So far, Joshua has been something of a secondary character. He does get mentioned, but the context is usually that he’s assisting someone, or shadowing some other character around.

The River Jordan, by JW McGarvey, 1894

The River Jordan, by JW McGarvey, 1894

Exodus 17: In our first encounter with Joshua, he is leading the battle against the Amalekites while Moses waves his arms in the air to cheer them on (his unwavering support giving Joshua’s forces the drive they needed to win the day). This story feels out of place in the narrative – What were the Amalekites doing there, anyway? Why is the defeat of the Amalekites not mentioned again – say, when the Hebrews actually get close to Amalekite territories? It feels like there was a tradition where Moses casts his weird hand-waving spell to win a battle and, when it was being added to the narrative, the editor/author added Joshua – known leader of armies – into the story.

Exodus 24: Joshua goes up the mountain with Moses, then mysteriously disappears. At the time, I wondered if there might be a separate strain of narratives about Joshua that included a bit where he gets to meet God on Mt. Sinai – with or without Moses – and that this portion of the story was grafted onto the tale of Moses receiving the commandments. Another possibility being that a pro-Joshua camp has been trying to lend him (or his descendants) extra legitimacy by setting him up as some sort of apprentice or trusted friend to Moses.

Exodus 32: Joshua is suddenly on the mountain with Moses again when they hear noises coming from below. In a cutesy bit of foreshadowing (perhaps a joke about how war-obsessed Joshua will later prove himself to be), Joshua assumes that it’s the sound of battle. Moses, more level-headed, recognizes the sound of partying and idol worship.

Exodus 33: Joshua is pitted against Aaron in two competing traditions. According to the Levites, the tent of meeting is located in the centre of the camp and it is tended by the priests. But in Exodus 33, the tent is located outside of camp and it’s tended by Joshua.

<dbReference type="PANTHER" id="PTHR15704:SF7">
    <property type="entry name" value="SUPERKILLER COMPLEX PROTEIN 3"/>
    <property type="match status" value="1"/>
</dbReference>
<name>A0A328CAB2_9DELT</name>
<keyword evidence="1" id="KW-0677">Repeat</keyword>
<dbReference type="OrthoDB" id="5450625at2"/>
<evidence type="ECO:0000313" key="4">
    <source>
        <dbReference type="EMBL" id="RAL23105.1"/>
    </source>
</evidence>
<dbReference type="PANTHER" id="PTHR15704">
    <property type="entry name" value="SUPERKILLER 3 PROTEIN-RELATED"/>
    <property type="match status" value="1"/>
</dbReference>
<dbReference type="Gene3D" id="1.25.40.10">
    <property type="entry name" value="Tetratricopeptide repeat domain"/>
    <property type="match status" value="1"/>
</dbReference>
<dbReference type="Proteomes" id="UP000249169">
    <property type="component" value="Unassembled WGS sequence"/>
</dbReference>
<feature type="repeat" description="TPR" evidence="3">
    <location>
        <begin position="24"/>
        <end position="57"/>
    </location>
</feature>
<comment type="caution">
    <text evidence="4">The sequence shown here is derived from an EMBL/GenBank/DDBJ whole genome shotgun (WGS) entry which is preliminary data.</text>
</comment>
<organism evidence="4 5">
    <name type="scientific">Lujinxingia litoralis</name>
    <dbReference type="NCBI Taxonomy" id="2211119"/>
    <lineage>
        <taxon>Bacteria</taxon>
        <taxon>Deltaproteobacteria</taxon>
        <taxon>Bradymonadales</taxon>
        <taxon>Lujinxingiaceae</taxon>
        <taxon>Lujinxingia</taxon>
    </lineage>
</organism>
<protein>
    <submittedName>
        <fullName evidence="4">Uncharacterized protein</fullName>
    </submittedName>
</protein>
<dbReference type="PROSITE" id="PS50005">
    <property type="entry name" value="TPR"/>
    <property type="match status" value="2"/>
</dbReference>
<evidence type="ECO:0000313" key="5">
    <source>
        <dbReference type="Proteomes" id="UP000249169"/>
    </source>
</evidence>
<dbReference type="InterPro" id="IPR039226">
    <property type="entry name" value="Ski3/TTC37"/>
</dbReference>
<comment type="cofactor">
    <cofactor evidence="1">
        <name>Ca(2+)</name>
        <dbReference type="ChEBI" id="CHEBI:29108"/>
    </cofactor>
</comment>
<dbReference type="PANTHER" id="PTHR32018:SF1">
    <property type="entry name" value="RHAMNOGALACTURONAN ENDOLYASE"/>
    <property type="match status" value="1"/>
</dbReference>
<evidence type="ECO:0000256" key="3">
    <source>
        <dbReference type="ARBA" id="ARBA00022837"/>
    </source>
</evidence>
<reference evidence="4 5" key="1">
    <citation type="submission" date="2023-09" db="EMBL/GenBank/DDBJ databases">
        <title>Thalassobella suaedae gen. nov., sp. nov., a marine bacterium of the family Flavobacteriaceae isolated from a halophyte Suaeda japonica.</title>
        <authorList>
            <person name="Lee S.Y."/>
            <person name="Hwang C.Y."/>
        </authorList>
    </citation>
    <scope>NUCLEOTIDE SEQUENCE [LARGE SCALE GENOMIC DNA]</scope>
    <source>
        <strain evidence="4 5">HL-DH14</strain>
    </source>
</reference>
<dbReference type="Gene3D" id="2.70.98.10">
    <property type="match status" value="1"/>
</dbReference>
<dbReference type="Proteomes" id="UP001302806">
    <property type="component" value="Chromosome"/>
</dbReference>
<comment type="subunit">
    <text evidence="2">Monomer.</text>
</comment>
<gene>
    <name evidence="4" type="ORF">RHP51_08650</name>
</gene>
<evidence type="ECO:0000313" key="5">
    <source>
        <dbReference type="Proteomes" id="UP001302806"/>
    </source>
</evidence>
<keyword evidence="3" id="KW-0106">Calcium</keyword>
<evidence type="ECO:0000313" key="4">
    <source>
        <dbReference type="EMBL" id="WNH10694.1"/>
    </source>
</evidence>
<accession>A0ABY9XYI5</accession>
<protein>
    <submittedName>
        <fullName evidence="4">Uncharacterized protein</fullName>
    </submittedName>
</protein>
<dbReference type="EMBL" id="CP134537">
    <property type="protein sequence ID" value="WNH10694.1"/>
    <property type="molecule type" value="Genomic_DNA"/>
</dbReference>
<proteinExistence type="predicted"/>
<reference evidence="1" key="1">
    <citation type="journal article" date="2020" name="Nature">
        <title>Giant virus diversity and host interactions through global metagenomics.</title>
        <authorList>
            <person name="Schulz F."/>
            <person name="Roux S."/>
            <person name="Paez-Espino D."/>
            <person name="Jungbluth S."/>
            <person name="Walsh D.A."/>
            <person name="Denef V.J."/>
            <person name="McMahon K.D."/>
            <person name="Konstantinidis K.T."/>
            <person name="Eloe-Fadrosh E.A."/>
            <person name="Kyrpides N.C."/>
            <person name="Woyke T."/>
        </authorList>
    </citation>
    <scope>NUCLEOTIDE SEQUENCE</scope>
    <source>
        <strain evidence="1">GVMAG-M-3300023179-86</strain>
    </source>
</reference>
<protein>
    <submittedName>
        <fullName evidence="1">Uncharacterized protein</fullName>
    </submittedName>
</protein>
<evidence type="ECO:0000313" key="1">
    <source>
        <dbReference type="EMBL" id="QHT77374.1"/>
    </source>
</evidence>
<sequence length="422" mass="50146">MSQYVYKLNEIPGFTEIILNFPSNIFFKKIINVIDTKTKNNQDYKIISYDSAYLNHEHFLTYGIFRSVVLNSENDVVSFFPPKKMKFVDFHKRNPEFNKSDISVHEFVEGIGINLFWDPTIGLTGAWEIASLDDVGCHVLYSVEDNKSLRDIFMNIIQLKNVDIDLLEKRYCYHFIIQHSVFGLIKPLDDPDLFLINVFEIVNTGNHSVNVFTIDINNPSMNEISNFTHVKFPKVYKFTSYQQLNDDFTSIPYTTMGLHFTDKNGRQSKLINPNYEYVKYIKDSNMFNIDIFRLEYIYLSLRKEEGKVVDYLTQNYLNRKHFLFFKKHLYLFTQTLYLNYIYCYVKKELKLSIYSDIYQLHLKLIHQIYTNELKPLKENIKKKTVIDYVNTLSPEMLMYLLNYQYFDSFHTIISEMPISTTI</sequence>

Numbers 11: When two elders suddenly start prophesying in the middle of camp, Joshua fears that they might be competition for Moses. He runs to warn Moses of the possible threat and is rebuked because the elders are legit. In this story, Joshua is set up as being a do-gooder, looking out for Moses. And while he is rebuked, he isn’t given leprosy or stricken with a plague as others are when they misinterpret something God has said or done. From this, I get the impression that Joshua was grafted in an existing story to show how loyal he is to Moses.

Numbers 13: Oshea, son of Nun Joshua, is listed among the spies sent into Canaan. While all the other spies are only mentioned once, his presence is highlighted a second time, emphasising him (and possibly indicating him as the leader of the spies, though this is unclear). The name is clearly similar to that of Joshua, son of Nun, but it still differs from every other instance that we’ve seen so far. When the spies give their “evil report,” only Caleb is mentioned opposing them. From the context, it seems that Oshea is going along with what the others are saying.

Numbers 14: In our most recent sighting, Joshua is quite clearly shown as part of Moses’ inner circle, and he is aligned with Caleb among the spies. Though we are never told that Joshua had sided with Caleb in Numbers 13, the two of them are the only spies spared of the original 12.

If I had to venture a guess, it would be that the Oshea in Numbers 13 is part of one tradition and may or may not refer to the Joshua we meet just a chapter later, ¬†though that Joshua has clearly assumed Oshea’s role as the story progresses.

But in all of these examples, Joshua feels unnatural, as though he’s been stitched into the narrative. The purpose seems propagandish – he is clearly being set up as a successor to Moses, and therefore shown assisting him and displaying his loyalty. Does anyone else have thoughts about the possible reasons for pasting Joshua into these stories? Or want to tell me that I’m reading into it too much?